Property news roundup: Renting a home in the UK now costs £818 a month

Plus, waking up to Edinburgh, home buyer growth slows, and empty homes numbers drop
  • @shedworking

London rents are droving the UK average to its highest amount since September 2013, according to new figures from HomeLet.

Its report suggests that  the average cost of renting a home in the UK increased by 2.3 per cent in February to £818 per month, the highest amount recorded for five months.

Although seven of the 12 regions saw monthly increases, most of these were very small except for London's where rent rose by an average of 4.5 per cent to £1,319. The other biggest growth areas were Yorkshire and Humberside (2.2 per cent) and the South East (1.1 per cent).

Gary Abraham, HomeLet’s Sales and Marketing Director, said: "The average age of a tenant has increased consecutively for the past two years to 34. From this we can see a wider variety of people, such as families and professionals, are deciding to become a tenant, rather than buy

Wake up to Edinburgh

The city we would most like to see when we draw back the curtains in the morning is Edinburgh In a survey for it was ranked first for its relaxing views by 37 per cent of people, followed by London (24 per cent) and Bristol (10 per cent). Lake Windermere was the most popular rural view for residents to admire (18 per cent), followed by the Yorkshire Dales (12 per cent) and  The Cotsworlds (9 per cent). 

Growth in home buyers slows

Home buyer numbers in February increased at their slowest rate since March 2013, according to the Royal Institution of Chartered Surveyors. The levelling off was seen across most areas of the country with only Yorkshire and Humberside seeing "meaningful increases" in buyer growth.

Number of empty homes in England at lowest ever level

The number of empty homes dropped by 75,000 during 2013, the largest ever annual drop leaving the total number of empty homes in England to 635,127.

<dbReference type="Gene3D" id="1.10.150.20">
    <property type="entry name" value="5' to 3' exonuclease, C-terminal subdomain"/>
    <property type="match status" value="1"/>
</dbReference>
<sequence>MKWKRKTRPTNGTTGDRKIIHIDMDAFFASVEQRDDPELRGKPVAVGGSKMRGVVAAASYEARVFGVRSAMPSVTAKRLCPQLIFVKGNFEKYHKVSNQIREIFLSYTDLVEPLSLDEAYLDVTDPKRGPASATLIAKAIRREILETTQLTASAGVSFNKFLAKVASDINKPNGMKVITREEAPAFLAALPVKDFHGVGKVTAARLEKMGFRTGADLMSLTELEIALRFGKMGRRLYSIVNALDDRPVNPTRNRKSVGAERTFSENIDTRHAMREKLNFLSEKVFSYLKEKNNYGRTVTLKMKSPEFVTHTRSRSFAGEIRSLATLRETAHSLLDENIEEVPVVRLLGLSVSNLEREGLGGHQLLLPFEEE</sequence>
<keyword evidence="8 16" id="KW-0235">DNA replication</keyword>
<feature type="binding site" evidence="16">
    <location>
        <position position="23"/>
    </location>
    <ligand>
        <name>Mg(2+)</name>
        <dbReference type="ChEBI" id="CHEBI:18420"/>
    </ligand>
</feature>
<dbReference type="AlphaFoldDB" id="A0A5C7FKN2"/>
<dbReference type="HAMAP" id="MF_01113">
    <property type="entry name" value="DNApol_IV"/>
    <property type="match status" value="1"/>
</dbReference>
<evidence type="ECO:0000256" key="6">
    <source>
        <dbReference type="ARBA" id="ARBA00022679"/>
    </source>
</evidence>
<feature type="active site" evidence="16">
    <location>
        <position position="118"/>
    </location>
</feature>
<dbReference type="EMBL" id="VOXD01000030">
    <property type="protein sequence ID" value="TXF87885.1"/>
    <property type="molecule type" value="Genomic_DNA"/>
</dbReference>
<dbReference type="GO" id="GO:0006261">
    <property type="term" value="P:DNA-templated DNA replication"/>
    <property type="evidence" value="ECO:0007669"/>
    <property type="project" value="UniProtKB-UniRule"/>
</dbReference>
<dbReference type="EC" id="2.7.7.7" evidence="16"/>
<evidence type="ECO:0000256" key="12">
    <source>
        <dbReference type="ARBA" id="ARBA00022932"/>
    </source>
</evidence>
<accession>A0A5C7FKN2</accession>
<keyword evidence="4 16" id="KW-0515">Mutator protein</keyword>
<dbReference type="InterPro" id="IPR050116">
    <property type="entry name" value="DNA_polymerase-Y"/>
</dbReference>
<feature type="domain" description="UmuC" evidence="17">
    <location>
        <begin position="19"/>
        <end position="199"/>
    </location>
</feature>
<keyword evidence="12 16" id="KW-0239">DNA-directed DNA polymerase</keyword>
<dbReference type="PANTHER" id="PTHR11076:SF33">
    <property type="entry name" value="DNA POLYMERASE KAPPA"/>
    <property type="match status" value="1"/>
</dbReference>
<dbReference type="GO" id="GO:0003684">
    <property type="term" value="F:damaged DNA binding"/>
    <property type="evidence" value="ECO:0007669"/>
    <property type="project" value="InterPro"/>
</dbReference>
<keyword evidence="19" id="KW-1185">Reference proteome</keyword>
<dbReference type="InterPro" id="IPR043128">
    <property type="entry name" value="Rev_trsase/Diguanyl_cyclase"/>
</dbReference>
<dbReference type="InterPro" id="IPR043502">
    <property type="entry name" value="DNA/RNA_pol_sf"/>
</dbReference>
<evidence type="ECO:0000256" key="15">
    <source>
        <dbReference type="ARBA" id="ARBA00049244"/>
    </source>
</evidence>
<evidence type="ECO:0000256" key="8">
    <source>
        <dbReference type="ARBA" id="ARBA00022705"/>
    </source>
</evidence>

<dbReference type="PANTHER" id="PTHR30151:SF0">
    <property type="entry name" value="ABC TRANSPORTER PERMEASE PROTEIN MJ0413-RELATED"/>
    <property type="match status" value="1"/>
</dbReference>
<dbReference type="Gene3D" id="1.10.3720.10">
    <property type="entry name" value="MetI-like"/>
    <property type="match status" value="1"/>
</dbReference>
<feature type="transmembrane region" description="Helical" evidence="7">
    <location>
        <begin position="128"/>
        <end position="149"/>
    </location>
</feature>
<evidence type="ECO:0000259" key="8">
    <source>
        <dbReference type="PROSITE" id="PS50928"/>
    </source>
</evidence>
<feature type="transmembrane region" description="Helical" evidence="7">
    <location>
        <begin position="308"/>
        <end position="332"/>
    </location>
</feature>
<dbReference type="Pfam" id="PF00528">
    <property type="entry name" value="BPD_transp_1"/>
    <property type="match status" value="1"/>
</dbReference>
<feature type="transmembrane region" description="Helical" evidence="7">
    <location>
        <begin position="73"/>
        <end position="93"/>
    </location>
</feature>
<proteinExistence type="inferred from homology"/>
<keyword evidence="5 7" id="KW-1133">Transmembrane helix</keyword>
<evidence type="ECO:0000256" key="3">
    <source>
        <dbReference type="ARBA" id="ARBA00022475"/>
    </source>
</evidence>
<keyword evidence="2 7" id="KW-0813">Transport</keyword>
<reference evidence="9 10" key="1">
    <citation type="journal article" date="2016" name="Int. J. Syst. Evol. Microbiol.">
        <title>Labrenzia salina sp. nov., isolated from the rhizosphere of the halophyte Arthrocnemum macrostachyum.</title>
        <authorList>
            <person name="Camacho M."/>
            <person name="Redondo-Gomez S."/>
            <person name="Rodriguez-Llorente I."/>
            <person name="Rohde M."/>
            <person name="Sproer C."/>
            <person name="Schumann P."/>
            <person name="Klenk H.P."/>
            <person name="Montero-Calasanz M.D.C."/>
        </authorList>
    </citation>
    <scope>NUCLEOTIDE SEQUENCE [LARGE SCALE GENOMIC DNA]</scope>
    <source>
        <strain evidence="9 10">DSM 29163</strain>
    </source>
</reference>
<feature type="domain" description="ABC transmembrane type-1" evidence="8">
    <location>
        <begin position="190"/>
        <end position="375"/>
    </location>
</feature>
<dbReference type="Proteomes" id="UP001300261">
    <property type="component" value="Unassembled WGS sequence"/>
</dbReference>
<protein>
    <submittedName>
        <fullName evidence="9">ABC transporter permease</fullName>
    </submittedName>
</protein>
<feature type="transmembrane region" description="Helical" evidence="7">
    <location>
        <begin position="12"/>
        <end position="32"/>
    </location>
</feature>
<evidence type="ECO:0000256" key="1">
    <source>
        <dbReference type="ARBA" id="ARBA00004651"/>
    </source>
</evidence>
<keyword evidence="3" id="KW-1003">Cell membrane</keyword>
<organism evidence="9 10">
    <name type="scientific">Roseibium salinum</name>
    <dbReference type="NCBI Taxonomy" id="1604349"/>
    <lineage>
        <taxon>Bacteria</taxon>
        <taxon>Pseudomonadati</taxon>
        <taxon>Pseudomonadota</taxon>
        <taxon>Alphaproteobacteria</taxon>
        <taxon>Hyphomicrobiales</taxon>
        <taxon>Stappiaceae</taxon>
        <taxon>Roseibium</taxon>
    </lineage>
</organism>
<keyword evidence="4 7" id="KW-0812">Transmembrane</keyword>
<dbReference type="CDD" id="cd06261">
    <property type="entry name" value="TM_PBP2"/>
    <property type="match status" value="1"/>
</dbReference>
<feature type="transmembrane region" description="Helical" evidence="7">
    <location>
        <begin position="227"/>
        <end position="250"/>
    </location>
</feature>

The biggest reductions were seen in the North West of England and London, although the North West still has the highest number of empty homes (130,081), accounting for 21 per cent of all the empty homes in England.

The number of empty homes peaked in 1994 at 868,000 but has since been falling.

The highest vacancy rates are all in Lancashire. In Burnley, Hyndburn and Blackburn more than 6 per cent of the housing stock is empty. The biggest annual reduction was in Birmingham where the numbers of empty homes decreased by 2,889. Other big drops include Gateshead (1,064), Leeds (1,454), and Lambeth (1,205). The vacancy rate in London dropped below two per cent for the first time

David Ireland Chief Executive of Campaigning charity Empty Homes said: "It’s fantastic to see such a large reduction in the number of empty homes. Successive governments have introduced measures to help, but with well over one and a half million families currently on housing waiting lists there is still more to be done. Housing will be a key battle area in next year’s general election and we hope that all parties will continue to have this issue right at the top of their manifestos."